Peace and security in armed conflict means the presence of food and the absence of fire – global issues


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Tents and makeshift shelters in a camp for internally displaced people in Yemen. Years of conflict have left millions in crisis levels of hunger, with some facing starvation due to COVID. “This battle … far, far, far from over,” The World Food Program said David Beasley, CEO, gives a briefing to Security Council During a hypothetical discussion of conflict hunger. Image Credit: UNICEF / Alessio Romenzi
  • Opinion Written by Gabriella Bucher (United nations)
  • Inter Press service
  • The author is the Executive Director of Oxfam International

I have been invited to address you today in my capacity as Executive Director of Oxfam International, and it is an expression of the power of people first unleashed to stand with the people of Greece to claim their most basic rights – the right to food – in the midst of conflict.

I am horrified that we are forced to face the same basic injustice that gave birth to our foundation nearly 80 years ago. Indeed, given that we are witnessing blockades that cut food and fuel to Yemen, millions of people are going hungry in the Democratic Republic of the Congo, Afghanistan and Syria, we should all be terrified.

Three years ago, when this Council unanimously adopted Resolution 2417, we heard unequivocal condemnation of starvation of civilians as a method of warfare. We have heard it recognized that peace and security in any armed conflict means having food as much as it means no gunfire.

But promise 2417 is being fulfilled?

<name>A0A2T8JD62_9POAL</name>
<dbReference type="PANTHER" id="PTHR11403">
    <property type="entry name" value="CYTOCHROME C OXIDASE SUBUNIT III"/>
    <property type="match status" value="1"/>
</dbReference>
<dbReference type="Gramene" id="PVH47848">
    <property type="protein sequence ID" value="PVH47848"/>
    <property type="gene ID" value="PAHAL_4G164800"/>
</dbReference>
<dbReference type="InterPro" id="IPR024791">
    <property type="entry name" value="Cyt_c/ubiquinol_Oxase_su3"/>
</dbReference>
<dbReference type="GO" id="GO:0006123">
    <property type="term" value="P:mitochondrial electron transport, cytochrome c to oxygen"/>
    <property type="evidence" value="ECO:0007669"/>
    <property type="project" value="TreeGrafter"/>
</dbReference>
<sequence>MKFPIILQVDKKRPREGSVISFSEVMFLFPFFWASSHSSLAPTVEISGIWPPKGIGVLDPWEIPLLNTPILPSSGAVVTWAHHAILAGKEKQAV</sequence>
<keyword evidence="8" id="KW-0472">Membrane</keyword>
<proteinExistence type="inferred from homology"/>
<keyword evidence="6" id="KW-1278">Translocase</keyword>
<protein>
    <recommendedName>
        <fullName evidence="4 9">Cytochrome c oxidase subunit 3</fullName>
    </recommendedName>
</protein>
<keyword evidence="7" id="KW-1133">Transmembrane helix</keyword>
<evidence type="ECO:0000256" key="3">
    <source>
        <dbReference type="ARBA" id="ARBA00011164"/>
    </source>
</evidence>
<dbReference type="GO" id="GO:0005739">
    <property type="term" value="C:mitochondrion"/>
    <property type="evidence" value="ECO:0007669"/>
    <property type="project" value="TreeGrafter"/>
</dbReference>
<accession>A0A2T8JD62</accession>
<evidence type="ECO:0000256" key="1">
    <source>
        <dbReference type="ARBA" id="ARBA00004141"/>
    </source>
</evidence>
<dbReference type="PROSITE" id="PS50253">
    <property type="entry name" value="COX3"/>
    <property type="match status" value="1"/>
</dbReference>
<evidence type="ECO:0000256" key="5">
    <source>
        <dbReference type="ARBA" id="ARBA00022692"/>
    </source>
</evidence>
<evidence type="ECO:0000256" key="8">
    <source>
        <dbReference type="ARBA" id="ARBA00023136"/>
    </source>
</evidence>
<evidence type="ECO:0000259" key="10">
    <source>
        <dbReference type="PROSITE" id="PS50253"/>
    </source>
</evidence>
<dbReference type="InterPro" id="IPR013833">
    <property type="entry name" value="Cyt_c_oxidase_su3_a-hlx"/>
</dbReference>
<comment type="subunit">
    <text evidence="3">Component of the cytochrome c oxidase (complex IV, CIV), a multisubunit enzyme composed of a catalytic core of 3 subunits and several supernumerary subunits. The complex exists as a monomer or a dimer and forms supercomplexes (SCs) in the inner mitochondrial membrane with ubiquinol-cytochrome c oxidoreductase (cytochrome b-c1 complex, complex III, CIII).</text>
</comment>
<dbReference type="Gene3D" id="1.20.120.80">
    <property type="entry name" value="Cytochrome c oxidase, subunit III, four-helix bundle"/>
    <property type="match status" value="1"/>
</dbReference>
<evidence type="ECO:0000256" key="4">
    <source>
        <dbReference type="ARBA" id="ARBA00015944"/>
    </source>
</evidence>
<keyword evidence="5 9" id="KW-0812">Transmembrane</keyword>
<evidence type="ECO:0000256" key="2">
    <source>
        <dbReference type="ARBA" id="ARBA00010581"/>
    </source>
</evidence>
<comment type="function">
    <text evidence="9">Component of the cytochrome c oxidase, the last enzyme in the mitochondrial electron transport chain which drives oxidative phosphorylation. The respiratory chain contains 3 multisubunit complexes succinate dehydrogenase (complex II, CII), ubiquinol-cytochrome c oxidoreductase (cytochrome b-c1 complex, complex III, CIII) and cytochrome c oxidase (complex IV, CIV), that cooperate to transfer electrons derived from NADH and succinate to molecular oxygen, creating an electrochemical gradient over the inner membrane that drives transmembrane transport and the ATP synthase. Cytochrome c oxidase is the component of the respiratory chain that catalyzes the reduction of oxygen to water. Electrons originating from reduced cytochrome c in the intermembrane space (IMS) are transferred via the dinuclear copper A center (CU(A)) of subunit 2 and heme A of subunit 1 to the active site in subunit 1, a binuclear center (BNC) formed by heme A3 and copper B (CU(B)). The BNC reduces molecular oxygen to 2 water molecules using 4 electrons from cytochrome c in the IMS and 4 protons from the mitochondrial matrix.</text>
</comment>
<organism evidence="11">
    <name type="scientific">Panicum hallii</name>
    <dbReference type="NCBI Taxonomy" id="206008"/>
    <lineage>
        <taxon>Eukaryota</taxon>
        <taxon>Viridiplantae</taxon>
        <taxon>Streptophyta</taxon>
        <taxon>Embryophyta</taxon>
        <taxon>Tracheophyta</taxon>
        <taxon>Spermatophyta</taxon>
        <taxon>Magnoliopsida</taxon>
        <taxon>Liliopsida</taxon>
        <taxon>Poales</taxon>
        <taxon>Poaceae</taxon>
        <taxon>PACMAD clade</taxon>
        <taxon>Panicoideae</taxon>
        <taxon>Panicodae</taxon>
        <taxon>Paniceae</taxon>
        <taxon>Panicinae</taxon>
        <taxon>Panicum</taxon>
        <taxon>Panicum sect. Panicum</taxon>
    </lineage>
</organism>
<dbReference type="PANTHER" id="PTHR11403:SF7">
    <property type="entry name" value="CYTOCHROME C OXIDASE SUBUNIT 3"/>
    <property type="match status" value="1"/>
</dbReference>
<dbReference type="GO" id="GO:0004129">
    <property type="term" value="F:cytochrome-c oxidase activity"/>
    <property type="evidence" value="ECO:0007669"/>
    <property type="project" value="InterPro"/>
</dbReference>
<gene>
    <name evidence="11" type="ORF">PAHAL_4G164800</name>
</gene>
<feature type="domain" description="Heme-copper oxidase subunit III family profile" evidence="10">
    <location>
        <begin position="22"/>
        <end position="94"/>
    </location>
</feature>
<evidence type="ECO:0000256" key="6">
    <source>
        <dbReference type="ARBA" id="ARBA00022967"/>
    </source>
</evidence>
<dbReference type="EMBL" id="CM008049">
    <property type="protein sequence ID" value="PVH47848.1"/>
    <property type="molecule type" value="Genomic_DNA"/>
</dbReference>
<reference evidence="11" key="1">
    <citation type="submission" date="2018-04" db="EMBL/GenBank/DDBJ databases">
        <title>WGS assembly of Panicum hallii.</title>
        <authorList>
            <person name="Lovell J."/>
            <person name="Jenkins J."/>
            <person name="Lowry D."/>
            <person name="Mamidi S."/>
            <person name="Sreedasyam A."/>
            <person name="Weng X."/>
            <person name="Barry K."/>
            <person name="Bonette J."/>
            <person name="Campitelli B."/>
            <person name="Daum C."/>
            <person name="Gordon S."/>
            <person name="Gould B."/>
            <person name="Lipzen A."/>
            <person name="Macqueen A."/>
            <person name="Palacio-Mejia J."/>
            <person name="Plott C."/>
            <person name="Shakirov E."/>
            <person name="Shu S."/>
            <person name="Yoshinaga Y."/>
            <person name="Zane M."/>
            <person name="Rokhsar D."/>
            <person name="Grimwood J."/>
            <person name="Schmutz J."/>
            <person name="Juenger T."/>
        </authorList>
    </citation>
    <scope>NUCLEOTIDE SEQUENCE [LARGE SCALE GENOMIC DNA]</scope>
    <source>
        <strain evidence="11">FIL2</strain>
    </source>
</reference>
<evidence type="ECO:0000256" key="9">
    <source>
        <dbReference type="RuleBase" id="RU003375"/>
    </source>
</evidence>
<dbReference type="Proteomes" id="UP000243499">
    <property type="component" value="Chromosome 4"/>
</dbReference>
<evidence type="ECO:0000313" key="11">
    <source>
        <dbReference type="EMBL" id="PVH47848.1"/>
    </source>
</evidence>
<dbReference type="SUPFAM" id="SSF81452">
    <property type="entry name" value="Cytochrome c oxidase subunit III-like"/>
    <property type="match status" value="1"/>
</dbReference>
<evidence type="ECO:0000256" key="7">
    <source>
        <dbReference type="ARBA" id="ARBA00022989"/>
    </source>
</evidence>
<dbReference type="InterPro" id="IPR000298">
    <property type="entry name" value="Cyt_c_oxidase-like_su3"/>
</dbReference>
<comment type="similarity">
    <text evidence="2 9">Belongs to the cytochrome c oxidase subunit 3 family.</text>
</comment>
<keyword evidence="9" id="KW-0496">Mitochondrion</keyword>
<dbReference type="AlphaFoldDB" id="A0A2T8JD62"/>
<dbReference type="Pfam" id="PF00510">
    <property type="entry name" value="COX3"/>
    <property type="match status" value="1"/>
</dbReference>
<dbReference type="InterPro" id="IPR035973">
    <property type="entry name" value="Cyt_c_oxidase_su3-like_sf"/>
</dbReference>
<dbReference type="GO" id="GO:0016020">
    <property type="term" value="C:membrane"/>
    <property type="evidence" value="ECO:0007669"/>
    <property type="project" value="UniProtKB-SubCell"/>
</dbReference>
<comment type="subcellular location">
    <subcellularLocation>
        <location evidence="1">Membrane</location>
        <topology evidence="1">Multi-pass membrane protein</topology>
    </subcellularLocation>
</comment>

Many countries that were at risk of famine from conflict in 2017 remain at risk. And now, other countries have joined.

Overall, at least 88 million people suffer from acute hunger in countries where conflict and insecurity are rife. Women and girls are disproportionately affected, often eating last and eating less.

People in these areas are not starving. They are starving. There is no big difference to the hungry, whether they are starved by deliberate act or ruthless negligence by the parties to the conflict or the international community. An international community in which its most powerful nation often causes famine with ample supplies of weapons.

Aisha Yahya Dahish from Yemen. When her village was bombed, she was forced to flee. Aisha dreamed of becoming a midwife, but with an economy under attack from all sides, it only takes all of her energy to survive. Her two-year-old brother Medan depends on her, but all she can feed is a few crumbs in the water. Maidan is so malnourished that Aisha thinks any exposure to Covid-19 will be fatal.

Tesfay Getachew, a farmer in Ethiopia’s regional state of Tigray, faced blackouts and market and bank closures that destroyed millions, but he felt he could count on the food he grew to feed his family. Last November, his village was bombed and his crops set on fire, leaving nothing for his family.

Hussaina from the Central African Republic. The country has seen a deadly rise in violence in recent months that has led to insecurity on the roads, which means that food does not reach the markets. Food prices are up 240% in some areas. Al-Hasina’s house and fields were destroyed in the fighting.

With Oxfam’s support, it is replanting its crops – only to be destroyed again in the recent fighting. She said, “My pain was immense. I don’t know how to feed my family. We almost exclusively ate the vegetables that I grow.”

Women like Hosseinia want you to fulfill your fundamental promise to keep their families safe. She and her fellow farmers are more than able to produce enough to feed their families, but they cannot do so in the face of violence.